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Particle Introductory book on particle physics

  1. Feb 4, 2017 #1
    Hello! Can someone please recommend me a particle physics book that starts from the very basic concepts, but gives complete proofs for everything (for example, I want to start with the "spinless" particles interactions as an introduction to Feynman calculus, but I don't want them to just write down the differential cross section formula, without all the math behind). Thank you!
  2. jcsd
  3. Feb 5, 2017 #2


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    D.J. Griffiths' text is the one I would recommend, 2nd edition of 2008 to be a little more up to date.
  4. Feb 5, 2017 #3
    Thank you! I used that book. It is good indeed, but he doesn't proves anything. All the equations and Feynman rules are just given (maybe a little bit explained at the end). But this is not what I want.
  5. Feb 5, 2017 #4
    I'd recommend Srednicki supplemented with Lancaster & Blundell.

    The PDF draft of Srednicki's book is here: http://web.physics.ucsb.edu/~mark/qft.html

    Lancaster & Blundell has been selling out quickly every time they restock at Amazon lately. It's being sold used a lot, so there are several Amazon sales pages for it. I'd recommend searching for it with Amazon's search periodically to find a good price or wait for new copies to be back in stock. Searching by ISBN on addall.com sometimes also yields good results, and sometimes links directly to difficult-to-find used sales pages on Amazon. The ISBN I used to search it on Amazon is 9780199699339.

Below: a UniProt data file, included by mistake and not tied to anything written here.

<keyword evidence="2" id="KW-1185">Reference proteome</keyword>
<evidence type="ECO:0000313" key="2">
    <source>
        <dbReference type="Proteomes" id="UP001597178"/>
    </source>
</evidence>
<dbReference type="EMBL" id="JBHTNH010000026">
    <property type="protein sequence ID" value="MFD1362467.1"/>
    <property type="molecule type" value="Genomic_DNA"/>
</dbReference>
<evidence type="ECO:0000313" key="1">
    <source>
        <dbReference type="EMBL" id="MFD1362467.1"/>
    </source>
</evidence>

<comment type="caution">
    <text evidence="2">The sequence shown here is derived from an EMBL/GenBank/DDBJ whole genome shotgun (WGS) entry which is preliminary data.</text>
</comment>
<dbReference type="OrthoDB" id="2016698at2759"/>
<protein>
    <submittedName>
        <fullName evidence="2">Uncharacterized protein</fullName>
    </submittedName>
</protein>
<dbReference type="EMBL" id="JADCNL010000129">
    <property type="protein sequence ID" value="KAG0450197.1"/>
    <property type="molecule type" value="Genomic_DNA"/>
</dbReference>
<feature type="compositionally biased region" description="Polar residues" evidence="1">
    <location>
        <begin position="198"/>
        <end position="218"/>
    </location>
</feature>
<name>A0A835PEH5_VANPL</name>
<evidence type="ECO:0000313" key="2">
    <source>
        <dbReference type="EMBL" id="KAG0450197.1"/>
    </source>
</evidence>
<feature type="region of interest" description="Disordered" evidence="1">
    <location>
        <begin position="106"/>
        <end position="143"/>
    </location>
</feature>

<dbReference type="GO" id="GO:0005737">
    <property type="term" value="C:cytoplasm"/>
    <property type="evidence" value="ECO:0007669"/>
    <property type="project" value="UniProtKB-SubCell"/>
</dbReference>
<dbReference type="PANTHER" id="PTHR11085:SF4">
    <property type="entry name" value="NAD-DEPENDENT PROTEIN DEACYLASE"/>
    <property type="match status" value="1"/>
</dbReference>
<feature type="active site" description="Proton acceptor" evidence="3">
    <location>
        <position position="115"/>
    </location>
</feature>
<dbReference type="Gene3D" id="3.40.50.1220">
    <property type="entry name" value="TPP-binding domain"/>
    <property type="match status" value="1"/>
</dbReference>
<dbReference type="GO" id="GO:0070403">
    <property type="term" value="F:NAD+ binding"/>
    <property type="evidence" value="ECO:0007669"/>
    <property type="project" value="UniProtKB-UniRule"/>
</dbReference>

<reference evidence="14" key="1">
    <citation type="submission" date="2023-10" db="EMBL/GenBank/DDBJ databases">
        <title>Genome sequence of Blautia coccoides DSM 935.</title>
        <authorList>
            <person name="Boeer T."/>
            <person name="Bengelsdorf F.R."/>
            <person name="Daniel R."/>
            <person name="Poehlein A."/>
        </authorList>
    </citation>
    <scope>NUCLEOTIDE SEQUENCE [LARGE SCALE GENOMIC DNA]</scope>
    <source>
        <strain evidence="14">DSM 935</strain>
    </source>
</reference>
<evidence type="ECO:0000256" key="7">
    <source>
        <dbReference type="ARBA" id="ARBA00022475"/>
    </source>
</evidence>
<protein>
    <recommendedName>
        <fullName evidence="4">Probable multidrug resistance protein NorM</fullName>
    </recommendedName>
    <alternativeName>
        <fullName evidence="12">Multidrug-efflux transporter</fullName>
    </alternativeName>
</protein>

Oh, and if you need to brush up on your quantum mechanics, I can recommend the paperback international edition of Sakurai & Napolitano. I bought one as an extra copy recently, and the printing, paper, and binding are quite good for an international edition, or about average compared to most Western paperback textbooks I've used.
  6. Feb 5, 2017 #5


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    Based on this, it appears that what you want is a book on quantum field theory. I think books labeled "particle physics" tend to be more about phenomenology than about a rigorous presentation of the theory.

    We regularly have threads about QFT books, including this one which is currently on the first page of this forum:

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